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Something else that might be on the table in the tax reforms is FICA. I'd remove the phase out of the tax above a certain income level, and you might argue for a progressive FICA tax. I'd combine that with an increase in the starting age for SS and Medicare for those currently under 55. Maybe a year for those between 40 and 55 and a couple for those younger.

The costs of Medicare and Medicaid also need to be addressed to bring them closer to those in other developed nations. There's no reason (other than vested ones) that the US should spend twice as much per capita on health care as other nations. US residents get a really raw deal when it comes to health care.
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Old 12-01-2012, 06:35 PM   #57
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. . . <Para. Snip>

* * * <another Para. Snip>

One problem with progressive income tax: One year I had a very large cap gain (poor tax planning on my part). I was taxed like I was a rich person, yet, I spent no more that year than any other. I knew I wasn't rich - it was just a timing thing. So why am I taxed the same as someone who makes that $$$ every year? The same can be said of people in very volatile businesses, maybe they have one good year out of three, and they plan accordingly? Not fair, I say.

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Did anyone else have the opportunity to employ income averaging back in the day? It was designed to deal with this very issue. We used it when we were just starting out, but I believe it was axed in '86 as part of the base broadening/rate decrease. Needless to say, it hasn't come back as much of that law was undercut over the years.
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Old 12-01-2012, 07:26 PM   #58
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I was able to use it a few years. Averaging in my military pay to my civilian.
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Old 12-01-2012, 07:46 PM   #59
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Did anyone else have the opportunity to employ income averaging back in the day? It was designed to deal with this very issue. We used it when we were just starting out, but I believe it was axed in '86 as part of the base broadening/rate decrease. Needless to say, it hasn't come back as much of that law was undercut over the years.
AFAIK, income averaging is very restricted these days. Farmers, I think, can use it - and military according to last post.

But pre-1986, my income was just on an even, steady rise. Averaging would not have applied.

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Old 12-01-2012, 08:04 PM   #60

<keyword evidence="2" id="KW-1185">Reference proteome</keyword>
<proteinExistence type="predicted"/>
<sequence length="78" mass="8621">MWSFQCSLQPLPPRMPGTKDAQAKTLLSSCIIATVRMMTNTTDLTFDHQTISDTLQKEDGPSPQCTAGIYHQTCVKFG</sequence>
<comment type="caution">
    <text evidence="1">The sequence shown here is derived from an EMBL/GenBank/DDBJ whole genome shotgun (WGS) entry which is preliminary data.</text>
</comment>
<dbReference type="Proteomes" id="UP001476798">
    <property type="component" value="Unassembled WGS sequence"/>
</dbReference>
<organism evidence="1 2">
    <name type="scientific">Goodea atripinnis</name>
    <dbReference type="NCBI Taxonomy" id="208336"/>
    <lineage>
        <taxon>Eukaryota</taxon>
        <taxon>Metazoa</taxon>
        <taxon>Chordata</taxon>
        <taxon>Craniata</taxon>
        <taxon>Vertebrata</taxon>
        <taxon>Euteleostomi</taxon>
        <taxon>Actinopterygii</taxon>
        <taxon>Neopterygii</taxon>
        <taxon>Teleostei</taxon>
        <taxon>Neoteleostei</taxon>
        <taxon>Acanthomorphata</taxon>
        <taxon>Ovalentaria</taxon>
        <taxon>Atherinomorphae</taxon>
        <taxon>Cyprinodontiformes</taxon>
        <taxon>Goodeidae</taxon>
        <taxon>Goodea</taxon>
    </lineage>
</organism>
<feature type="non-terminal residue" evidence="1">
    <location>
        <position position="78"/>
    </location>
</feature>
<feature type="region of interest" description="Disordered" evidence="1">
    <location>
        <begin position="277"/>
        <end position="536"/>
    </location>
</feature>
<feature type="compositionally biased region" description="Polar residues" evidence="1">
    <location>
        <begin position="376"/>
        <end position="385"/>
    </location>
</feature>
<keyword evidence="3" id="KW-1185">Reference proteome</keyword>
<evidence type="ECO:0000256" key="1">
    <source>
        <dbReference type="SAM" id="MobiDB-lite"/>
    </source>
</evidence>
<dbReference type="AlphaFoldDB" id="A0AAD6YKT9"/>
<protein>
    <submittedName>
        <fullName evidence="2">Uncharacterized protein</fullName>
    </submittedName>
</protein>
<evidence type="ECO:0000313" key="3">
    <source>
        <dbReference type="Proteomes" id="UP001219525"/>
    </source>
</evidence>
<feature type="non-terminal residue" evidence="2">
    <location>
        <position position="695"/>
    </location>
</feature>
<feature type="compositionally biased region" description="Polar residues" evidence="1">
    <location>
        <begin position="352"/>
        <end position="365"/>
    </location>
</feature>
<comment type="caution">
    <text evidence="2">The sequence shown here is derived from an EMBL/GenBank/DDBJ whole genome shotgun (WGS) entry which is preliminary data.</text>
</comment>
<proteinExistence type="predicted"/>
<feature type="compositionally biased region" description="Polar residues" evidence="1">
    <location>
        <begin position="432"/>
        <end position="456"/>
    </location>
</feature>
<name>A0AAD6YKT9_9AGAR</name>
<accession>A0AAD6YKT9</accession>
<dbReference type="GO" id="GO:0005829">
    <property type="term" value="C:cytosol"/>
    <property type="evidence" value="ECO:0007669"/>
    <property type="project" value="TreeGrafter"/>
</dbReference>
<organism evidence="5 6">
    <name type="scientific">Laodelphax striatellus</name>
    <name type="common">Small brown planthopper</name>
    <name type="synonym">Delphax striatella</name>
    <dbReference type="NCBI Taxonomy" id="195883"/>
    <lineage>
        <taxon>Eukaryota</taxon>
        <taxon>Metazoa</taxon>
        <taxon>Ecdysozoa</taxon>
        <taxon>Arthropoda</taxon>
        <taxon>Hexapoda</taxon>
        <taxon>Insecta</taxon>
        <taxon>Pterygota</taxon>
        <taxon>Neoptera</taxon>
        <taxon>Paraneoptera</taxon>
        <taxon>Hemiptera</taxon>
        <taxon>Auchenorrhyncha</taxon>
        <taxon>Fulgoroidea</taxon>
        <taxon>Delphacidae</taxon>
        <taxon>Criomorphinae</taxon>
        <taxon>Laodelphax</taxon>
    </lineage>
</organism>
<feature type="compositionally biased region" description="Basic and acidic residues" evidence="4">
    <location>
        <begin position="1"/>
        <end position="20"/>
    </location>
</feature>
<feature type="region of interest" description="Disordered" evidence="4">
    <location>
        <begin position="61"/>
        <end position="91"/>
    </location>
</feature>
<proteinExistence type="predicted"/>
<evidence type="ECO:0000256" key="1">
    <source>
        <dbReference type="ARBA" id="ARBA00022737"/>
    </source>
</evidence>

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Yup. That's the economic risk of a wealth tax. Most places that have such a tax use fairly high thresholds and progressive rates to try and avoid the worst of this.
That's right. The threshold matters a lot. While everyone here who has been saving for retirement imagines his lifetime savings being looted for the benefit of people who can't pay their credit card bills, the issue at hand is quite different. Consider the case of Michael Bloomberg, the mayor of NYC. When he became mayor about 10 years ago he was worth two or three billion dollars. At the time of the financial crisis I noticed with interest that the estimate of his wealth had risen to eleven billion dollars. The most recent estimate I have seen is that he is now worth twenty-five billion dollars. That's a truly extraordinary and, in fact, excessive rate of wealth accumulation. Bloomberg benefited from the Bush tax cuts, the preferential tax rates on investment income, and the income cap on the payroll tax among many other systematic rewards for the rich from the tax system. Bloomberg is not an outlier, at least not among the 1%.

So, in my opinion clawing some of that back through a wealth tax would be a worthy policy goal, both for the revenue itself and also to reduce the current level of inequality in the US which is threatening the foundations of democracy. Bloomberg, for instance, by using his money got the city council to modify the city charter to permit him to run for a third mayoral term. He didn't bribe politicians, which is illegal, but he did make contributions to many non-profit organizations in the city who then publicly supported his campaign.

The concentration of wealth threatens the American consumer economy as well, since people like Bloomberg can't spend it fast enough to keep the economy going. But politically I don't see a wealth tax going anywhere. I think raising income tax rates is a better idea along with reducing or eliminating preferential rates on investment income and eliminating the payroll tax cap, for starters.